He adds: “The task force also called on Biden to pursue requiring employers to offer employees the option to sign up for government-administered health care, rather than company plans.”
Jayapal said the new policy recommendation may help push any previous Sanders supporters to back Biden.
Kanye West said he is suspicious of a coronavirus vaccine, calling it the “mark of the beast.”
West, who in a meandering interview with Forbes said he is planning a late-stage presidential bid this year, said that he contracted the virus in February. He also said he is “extremely cautious” about the idea of preventing the spread of the virus with a vaccine.
The rapper also said he opposes abortions and claimed “Planned Parenthoods have been placed inside cities by white supremacists to do the Devil’s work.”
John Wagner notes that West, who said he no longer supports Trump’s reelection, has no campaign organization and has missed filing deadlines in a few key states.
Here are a few more stories to catch up on this morning:
On the front lines:
- Retail and service workers have had to confront the growing tension between those who are and are not willing to wear masks in public, Abha Bhattarai reports. “Mixed messaging and politicization have turned a public health safeguard into lightning-rod issue. As a result, workers have been berated, even assaulted, by aggressive anti-maskers,” Abha writes.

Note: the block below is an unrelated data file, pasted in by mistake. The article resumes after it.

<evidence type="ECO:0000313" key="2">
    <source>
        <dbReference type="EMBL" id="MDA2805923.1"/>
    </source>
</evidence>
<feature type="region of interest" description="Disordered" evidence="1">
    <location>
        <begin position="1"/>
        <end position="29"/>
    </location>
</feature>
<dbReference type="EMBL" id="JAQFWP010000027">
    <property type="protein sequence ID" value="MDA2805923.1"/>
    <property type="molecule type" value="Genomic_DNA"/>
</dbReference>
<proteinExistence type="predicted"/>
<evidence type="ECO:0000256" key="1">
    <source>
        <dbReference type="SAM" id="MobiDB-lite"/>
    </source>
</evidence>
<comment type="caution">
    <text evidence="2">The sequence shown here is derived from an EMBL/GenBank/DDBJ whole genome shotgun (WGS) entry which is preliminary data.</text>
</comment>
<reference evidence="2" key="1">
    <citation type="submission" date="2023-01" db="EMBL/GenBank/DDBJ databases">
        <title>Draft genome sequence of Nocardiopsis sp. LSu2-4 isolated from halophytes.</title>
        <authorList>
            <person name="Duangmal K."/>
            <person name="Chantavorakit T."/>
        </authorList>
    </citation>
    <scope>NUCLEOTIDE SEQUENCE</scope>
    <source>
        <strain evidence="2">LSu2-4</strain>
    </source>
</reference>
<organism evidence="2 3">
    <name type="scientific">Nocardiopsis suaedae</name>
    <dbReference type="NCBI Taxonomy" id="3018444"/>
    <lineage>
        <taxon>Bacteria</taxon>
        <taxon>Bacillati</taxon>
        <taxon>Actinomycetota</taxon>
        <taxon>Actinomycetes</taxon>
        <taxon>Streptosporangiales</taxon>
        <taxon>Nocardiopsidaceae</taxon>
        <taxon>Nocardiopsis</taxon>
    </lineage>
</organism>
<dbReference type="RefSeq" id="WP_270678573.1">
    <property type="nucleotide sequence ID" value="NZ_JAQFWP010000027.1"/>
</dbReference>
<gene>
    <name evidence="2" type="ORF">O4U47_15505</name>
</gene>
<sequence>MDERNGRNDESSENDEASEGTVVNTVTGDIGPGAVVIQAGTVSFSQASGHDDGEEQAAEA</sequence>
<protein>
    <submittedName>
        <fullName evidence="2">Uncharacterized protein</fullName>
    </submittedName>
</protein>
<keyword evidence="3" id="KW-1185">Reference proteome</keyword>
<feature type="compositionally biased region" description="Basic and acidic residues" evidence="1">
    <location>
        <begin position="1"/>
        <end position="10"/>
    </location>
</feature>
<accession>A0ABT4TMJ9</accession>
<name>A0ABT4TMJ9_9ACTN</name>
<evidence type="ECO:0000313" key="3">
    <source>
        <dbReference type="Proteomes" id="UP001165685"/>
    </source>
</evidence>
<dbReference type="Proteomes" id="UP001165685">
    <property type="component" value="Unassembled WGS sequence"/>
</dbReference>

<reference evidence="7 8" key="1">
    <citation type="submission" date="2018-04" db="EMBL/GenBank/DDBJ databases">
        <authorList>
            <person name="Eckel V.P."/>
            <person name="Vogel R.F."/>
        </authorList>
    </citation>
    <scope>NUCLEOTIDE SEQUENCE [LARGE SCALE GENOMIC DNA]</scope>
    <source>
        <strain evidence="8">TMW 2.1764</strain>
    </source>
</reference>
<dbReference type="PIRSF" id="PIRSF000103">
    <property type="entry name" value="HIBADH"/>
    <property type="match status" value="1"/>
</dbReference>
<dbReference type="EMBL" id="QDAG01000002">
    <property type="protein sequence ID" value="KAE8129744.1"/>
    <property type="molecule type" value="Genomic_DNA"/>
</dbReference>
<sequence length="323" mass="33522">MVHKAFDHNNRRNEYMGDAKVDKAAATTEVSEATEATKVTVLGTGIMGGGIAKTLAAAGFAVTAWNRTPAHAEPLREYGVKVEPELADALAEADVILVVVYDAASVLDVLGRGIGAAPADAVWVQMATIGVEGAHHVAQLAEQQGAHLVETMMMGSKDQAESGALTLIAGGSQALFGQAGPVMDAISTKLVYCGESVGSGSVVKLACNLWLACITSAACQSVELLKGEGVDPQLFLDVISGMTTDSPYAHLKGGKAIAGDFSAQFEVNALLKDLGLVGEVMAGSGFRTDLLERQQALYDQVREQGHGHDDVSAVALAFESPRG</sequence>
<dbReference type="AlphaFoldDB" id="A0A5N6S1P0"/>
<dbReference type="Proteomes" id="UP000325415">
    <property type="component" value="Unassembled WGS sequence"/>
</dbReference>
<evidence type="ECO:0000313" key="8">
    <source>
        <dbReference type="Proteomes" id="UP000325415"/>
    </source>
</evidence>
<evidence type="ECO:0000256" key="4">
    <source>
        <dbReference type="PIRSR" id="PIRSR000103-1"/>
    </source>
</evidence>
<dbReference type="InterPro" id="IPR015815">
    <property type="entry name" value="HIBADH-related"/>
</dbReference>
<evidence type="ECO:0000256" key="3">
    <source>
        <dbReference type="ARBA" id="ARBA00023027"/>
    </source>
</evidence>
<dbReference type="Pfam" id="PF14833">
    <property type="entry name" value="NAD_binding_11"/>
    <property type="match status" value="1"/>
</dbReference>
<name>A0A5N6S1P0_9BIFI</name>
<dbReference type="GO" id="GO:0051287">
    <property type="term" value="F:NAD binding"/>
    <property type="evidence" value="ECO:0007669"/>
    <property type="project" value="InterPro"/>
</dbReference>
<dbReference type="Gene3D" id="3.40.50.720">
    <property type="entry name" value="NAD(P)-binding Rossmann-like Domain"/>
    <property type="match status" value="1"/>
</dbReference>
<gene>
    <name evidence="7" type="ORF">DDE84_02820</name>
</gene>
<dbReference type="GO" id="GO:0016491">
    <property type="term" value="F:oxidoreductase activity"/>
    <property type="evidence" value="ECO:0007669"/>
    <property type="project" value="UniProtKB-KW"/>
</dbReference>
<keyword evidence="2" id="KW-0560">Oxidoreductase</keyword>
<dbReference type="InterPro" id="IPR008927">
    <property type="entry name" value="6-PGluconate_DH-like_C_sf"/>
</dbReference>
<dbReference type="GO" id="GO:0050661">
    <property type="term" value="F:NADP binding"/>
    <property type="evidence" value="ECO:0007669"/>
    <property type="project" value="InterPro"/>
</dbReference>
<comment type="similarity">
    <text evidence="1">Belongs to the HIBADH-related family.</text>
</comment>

- Hospitals are straining to meet the demand from a surge of cases in states across the South and West, including Florida, Arizona, California and Texas. Hospitals are adding new intensive care unit beds and canceling elective surgeries to meet the need, Chelsea Janes, Isaac Stanley-Becker, Lenny Bernstein and Joshua Partlow report.
Moving toward a new normal:
- The pandemic has fueled new thinking about how robots may be helpful in a time of social distancing. “The worldwide health crisis has added urgency to the question of how to bring robotics into the public health equation,” Simon Denyer, Akiko Kashiwagi and Min Joo Kim report. “Nowhere is that truer than in Japan, a country with a long fascination with robots, from android assistants to robot receptionists. Since the virus arrived, robots have offered their services as bartenders, security guards and deliverymen.”